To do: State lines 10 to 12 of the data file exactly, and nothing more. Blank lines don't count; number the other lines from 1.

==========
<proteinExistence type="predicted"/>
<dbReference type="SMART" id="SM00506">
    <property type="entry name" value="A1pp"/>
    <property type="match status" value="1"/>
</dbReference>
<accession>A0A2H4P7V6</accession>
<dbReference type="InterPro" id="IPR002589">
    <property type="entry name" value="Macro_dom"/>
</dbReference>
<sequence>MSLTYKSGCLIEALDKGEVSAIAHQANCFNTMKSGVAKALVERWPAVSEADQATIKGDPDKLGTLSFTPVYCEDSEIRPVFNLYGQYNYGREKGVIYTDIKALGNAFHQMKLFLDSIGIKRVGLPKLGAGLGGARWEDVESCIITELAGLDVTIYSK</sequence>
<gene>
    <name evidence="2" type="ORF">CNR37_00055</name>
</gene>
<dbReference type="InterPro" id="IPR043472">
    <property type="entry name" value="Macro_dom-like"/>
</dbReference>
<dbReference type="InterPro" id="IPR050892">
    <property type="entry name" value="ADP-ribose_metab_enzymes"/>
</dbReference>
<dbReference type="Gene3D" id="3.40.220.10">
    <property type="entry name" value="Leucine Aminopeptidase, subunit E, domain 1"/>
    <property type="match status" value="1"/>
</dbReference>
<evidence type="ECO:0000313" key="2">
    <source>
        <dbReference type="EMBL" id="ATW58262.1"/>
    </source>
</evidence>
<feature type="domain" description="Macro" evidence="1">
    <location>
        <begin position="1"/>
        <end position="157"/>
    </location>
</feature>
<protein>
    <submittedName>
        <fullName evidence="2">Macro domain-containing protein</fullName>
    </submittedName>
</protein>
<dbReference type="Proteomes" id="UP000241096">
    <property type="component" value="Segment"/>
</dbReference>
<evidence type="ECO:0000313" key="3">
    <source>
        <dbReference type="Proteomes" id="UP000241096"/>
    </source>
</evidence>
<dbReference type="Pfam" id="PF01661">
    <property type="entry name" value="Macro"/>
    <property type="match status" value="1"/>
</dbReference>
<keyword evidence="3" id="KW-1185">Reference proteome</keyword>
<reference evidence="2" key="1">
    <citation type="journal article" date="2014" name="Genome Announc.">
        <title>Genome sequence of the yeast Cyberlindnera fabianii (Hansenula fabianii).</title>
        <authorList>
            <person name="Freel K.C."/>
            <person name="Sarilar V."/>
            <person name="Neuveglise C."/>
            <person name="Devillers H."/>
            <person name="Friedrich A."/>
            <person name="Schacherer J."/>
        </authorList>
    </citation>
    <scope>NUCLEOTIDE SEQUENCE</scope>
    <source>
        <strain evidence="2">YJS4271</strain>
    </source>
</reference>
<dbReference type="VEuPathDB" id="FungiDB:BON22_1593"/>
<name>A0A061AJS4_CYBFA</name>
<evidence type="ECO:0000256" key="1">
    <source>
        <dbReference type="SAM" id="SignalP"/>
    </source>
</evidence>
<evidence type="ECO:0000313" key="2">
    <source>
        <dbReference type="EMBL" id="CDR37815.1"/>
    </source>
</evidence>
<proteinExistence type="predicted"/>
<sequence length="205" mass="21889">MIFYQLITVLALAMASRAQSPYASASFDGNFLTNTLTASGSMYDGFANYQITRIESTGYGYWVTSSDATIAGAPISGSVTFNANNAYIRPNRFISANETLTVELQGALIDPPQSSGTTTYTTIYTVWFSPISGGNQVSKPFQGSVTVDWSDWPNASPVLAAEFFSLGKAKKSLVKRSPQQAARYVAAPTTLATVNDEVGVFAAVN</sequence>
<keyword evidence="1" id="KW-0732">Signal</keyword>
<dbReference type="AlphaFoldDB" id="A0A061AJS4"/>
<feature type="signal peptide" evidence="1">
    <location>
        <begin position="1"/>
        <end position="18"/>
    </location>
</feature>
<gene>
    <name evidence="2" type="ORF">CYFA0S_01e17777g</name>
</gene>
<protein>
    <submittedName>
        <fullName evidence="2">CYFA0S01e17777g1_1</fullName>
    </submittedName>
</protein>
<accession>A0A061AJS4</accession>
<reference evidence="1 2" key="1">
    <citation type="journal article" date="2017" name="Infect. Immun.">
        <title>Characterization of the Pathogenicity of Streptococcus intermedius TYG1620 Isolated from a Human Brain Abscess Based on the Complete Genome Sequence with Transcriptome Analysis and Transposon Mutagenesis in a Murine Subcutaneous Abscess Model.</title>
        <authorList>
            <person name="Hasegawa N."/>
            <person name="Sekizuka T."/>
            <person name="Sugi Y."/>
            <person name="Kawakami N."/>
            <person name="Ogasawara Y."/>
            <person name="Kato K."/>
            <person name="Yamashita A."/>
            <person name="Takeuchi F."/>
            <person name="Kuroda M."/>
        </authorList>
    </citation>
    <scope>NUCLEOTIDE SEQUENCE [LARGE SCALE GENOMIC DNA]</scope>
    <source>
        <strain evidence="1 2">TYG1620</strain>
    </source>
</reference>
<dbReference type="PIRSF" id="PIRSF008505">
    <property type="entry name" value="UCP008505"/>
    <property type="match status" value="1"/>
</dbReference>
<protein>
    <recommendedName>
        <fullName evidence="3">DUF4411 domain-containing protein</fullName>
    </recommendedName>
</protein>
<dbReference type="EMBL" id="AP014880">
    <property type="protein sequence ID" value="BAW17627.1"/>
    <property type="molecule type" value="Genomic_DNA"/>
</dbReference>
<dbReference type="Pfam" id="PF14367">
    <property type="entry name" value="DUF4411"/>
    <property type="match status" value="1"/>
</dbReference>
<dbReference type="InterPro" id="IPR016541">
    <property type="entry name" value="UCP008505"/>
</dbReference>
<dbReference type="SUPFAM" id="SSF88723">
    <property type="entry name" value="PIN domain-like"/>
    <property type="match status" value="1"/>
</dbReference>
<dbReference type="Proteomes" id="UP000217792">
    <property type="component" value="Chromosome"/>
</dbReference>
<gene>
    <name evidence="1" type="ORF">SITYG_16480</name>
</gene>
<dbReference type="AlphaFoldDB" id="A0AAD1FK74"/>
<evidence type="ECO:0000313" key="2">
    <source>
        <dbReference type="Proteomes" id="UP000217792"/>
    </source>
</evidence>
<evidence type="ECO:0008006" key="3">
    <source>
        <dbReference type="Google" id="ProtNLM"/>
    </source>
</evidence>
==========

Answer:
<sequence>MSLTYKSGCLIEALDKGEVSAIAHQANCFNTMKSGVAKALVERWPAVSEADQATIKGDPDKLGTLSFTPVYCEDSEIRPVFNLYGQYNYGREKGVIYTDIKALGNAFHQMKLFLDSIGIKRVGLPKLGAGLGGARWEDVESCIITELAGLDVTIYSK</sequence>
<gene>
    <name evidence="2" type="ORF">CNR37_00055</name>